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To advance the knowledge of stereoscopy and enhance its enjoyment by encouraging its members to view, and to offer constructive feedback about, each others' images.

The Stereoscopic Society of America:
A Short History

By Norman B. Patterson

The Stereoscopic Society was originally established in England in 1893 by a small group of active stereo photographers to circulate their work among the membership by means of postal folios. It is now the oldest surviving stereo organization in the world whose common roots are shared by independent offshoots in North America, Australia, and New Zealand, as well as the parent organization in the United Kingdom. As in the beginning, the members are united by a love of creating three dimensional images and sharing them with others. This sharing is accomplished by postal folios in which each member of the circuit has entered a stereograph for the other members to view and comment upon.

When a folio arrives, a member of the circuit views and comments on each of the entries of the other participants. His or her own view, which has traveled the circuit and has been commented on by the other members, is removed and replaced by a new entry. The folio then continues its endless travels around the route list. The success of the concept of the Stereoscopic Society can be judged, it would seem, by its survival ... which has now enjoyed more than a full century of activity.

The Stereoscopic Postal Exchange Club was founded in 1893 and in 1896 the name was changed to The Stereoscopic Society. The American Branch of the Stereoscopic Society was organized early in 1919, just after the end of World War I, by Walter S. Cotton, then of Portland, OR (and later Los Angeles, CA). It had initially about 10-15 members, it would appear, including Walter¹s wife Rose Cotton. At that time stereographs were in the form of monochromatic prints mounted on 3 1/2 x 7 " cards. Such prints circulated for many years in domestic as well as international folios and until mid-century were the mainstay of the Society. Allowing for wartime interruptions, this activity continued well into the 1970s when it was “modernized” in order to adapt to changes in photographic methods and materials.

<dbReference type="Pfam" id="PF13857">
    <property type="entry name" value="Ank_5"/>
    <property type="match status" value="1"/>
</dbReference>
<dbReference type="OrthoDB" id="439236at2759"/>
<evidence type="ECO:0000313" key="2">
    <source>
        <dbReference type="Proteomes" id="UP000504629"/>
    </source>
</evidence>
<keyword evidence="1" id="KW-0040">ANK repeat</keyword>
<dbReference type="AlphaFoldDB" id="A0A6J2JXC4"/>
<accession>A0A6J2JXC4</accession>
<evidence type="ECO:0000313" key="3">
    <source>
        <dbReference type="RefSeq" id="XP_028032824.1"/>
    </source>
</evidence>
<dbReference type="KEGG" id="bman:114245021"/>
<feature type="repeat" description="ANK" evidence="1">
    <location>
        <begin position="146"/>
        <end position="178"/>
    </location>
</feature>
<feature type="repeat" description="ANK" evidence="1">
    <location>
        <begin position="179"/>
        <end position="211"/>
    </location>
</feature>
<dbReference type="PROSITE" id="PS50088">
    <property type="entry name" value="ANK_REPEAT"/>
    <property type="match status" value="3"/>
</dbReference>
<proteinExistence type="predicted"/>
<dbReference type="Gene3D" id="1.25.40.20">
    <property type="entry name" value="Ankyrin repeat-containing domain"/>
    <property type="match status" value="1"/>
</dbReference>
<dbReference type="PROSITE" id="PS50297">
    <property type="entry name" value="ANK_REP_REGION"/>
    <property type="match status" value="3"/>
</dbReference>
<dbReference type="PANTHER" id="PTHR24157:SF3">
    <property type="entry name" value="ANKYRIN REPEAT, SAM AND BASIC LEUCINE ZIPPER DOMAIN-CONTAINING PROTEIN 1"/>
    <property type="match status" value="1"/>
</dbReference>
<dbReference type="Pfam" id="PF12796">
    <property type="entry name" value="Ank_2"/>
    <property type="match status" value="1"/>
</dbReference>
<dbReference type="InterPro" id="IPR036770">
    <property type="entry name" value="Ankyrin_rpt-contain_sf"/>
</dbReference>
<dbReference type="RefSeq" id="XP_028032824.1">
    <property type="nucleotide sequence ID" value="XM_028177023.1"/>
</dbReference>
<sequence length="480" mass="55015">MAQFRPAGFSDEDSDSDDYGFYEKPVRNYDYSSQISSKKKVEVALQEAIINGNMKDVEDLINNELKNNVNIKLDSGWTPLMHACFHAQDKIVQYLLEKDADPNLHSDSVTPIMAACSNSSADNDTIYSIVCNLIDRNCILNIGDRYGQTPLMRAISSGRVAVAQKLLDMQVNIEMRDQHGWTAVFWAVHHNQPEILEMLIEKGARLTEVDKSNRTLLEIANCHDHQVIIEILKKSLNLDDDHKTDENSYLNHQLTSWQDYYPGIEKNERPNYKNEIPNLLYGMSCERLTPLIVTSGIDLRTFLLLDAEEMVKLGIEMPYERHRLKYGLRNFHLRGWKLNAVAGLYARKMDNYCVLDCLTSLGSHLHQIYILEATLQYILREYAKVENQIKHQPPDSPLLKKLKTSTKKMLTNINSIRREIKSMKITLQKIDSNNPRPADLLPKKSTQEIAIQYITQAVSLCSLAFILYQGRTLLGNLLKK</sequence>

In 1951 the OX group was inaugurated in England to circulate transparencies. Although large size B&W transparencies had been appearing in the regular folios, the appearance of color transparencies, primarily in the Realist style mounts, had opened a new door. Some traditionalists demurred, but most other members started playing with the new system, at least as a sideline in their hobby. The OX folios accepted Realist format (transparency pairs mounted in 4” x 1.625” mounts) and it became, almost immediately, the universal choice of the circuit members in America, Australia, and New Zealand as well as the United Kingdom. The American Secretary for this endeavor was Mr. Richmond Strong of San Francisco, CA, who thereby formed what still exists as the American Alpha Transparency Circuit. These OX folios are still operating as envisioned.

Independent, but related, branches are still in full operation in the four countries as the Society continues into its second century doing what it was designed to do ... enjoy 3D imaging by making and sharing stereo views.

The American Branch in 1977 affiliated with the National Stereoscopic Association and in 1990 changed its name to The Stereoscopic Society of America. It is about equally active in both print and transparency formats. A new Cyber Circuit is exploring the realm of computer 3D and its place in our future, much as the OX circuits did for 35mm color film a half century ago.